Scientific studies on the use of ultrasound
Environ Technol. 2001 Apr;22(4):383-90.
Ultrasonic irradiation for blue-green algae bloom control.
A novel application of ultrasonic irradiation for rapid control of blue-green algae (BGA) bloom was investigated. Potassium iodide (KI) experiments demonstrated that frequency and input power are the major factors that affect the ultrasonic irradiation intensity. Short exposure (3 s) to ultrasonic irradiation (120 W input power, 28 kHz) effectively settled naturally growing BGA suspension. Electron microscopy reconfirmed that sedimentation was caused by the disruption and collapse of gas vacuoles after ultrasonic exposure. Moreover, even after 5 min of exposure to ultrasonic irradiation (1200 W input power, 28 kHz) the microcystin concentration in BGA suspensions did not increase. For the same input power (120 W), a lower frequency (28 kHz) was found to be more effective in decreasing the photosynthetic activity of BGA than a higher frequency (100 kHz). The sonicated cells did not proliferate when they were cultured in conditions that simulated the bottom of water bodies (i.e. with limited light (400 lx) or no light and non-aerated or aerated (1 l min-1)). Furthermore, ultrasonic irradiation did not only collapse gas vacuoles and precipitate BGA, but may have also inflicted damage on the photosynthetic system of the BGA.
Effect of ultrasonic frequency and power on algae suspensions.
Cyanobacteria are photosynthetic bacteria with some characteristics of algae. Some cyanobacteria produce toxins that have been shown to be hazardous to both animals and humans. Previous research has demonstrated power ultrasound can provide a suitable method to control algae blooms although the optimum ultrasonic parameter settings have not been determined to ensure an effective and energy efficient treatment. In this work the effect of ultrasound on suspensions of Microcystis aeruginosa has been investigated at the following frequencies 20, 40, 580, 864 and 1146 kHz. Results showed that the reduction in algal numbers is dependent on both frequency and intensity. In order to quantify the effect we have defined the efficiency of the ultrasonic control of algae at a specific frequency as: (% inactivation of the algae) / (ultrasonic intensity applied). When this is applied to the results at different frequencies the order of efficiency for algae reduction is 20 < 1146 < 864 < 580 kHz. This suggests that ultrasound can offer a suitable method for algae inactivation or control but the sonication conditions must be taken into account.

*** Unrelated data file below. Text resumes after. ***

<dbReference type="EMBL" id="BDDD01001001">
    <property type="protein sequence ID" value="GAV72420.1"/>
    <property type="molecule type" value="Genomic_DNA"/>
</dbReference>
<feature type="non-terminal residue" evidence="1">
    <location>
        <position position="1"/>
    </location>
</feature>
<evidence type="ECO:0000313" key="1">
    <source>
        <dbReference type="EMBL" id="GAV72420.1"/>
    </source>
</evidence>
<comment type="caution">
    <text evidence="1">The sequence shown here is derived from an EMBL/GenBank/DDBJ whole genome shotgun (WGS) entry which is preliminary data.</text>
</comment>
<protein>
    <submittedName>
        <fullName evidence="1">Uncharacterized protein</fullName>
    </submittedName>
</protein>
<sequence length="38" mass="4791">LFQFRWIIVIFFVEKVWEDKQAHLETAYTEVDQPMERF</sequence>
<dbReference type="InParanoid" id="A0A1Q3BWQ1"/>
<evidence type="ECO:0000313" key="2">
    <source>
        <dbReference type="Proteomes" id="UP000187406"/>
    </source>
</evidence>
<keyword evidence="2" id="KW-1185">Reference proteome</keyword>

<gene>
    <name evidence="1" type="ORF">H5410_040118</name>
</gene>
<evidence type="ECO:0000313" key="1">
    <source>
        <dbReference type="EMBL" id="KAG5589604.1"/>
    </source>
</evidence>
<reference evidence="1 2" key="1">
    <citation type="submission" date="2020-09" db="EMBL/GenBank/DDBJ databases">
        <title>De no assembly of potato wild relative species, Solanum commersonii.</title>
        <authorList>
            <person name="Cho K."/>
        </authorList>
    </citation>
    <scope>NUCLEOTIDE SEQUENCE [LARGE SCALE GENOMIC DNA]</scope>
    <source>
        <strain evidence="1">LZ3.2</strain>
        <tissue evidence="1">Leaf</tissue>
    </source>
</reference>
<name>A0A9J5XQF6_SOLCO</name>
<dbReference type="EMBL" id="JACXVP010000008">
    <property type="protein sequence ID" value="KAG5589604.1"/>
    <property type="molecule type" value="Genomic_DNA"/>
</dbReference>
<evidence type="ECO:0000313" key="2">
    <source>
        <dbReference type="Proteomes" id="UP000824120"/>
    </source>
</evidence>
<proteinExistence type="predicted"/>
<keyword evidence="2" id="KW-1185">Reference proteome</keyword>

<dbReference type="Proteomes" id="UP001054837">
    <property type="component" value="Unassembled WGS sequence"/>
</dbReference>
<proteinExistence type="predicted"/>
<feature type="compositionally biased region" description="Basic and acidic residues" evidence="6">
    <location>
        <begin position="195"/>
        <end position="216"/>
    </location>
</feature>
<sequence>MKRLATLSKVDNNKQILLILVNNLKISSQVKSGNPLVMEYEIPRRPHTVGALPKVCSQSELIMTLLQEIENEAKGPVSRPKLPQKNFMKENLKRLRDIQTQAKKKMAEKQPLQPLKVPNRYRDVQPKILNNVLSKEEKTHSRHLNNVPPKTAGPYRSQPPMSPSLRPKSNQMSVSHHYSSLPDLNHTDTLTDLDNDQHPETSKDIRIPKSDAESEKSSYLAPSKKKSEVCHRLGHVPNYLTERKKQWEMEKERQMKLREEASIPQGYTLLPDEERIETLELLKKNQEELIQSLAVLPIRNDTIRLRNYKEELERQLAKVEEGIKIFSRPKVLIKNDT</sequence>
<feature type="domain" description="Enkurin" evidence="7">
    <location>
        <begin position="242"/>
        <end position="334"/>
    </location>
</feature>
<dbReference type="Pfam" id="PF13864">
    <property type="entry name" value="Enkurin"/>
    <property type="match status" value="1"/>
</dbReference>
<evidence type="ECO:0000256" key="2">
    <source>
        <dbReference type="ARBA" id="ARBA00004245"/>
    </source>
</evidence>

Ultrasonic damages on cyanobacterial photosynthesis.
- a Shenzhen Graduate School, Tsinghua University, Shenzhen 518055, China
- b Department of Environmental Science Engineering, Hunan University, Changsha 410082, China
- c Department of Environmental Engineering, Beijing University of Aeronautics and Astronautics, Beijing 100083, China
Excessive cyanobacterial growth in eutrophic water sources has been a serious environmental problem, and both sight preservation and drinking water production demand control of cyanobacterial growth in water. Ultrasonic treatment was reported to effectively inhibit cyanobacterial growth through vesicle collapsing and cell fracturing, but little was known about the change of cyanobacterial photosynthesis during sonication. This paper examined the ultrasonic inhibition of Microcystis aeruginosa cell growth and extracellular microcystins release, and the instant ultrasonic decreases of antenna complexes like cyanobacterial chlorophyll a and phycocyanins (PC), and the oxygen evolution rate. The results showed that sonication effectively damaged antenna complexes, slowed down the photo-activity, which significantly inhibited the cell growth and microcystins formation and release.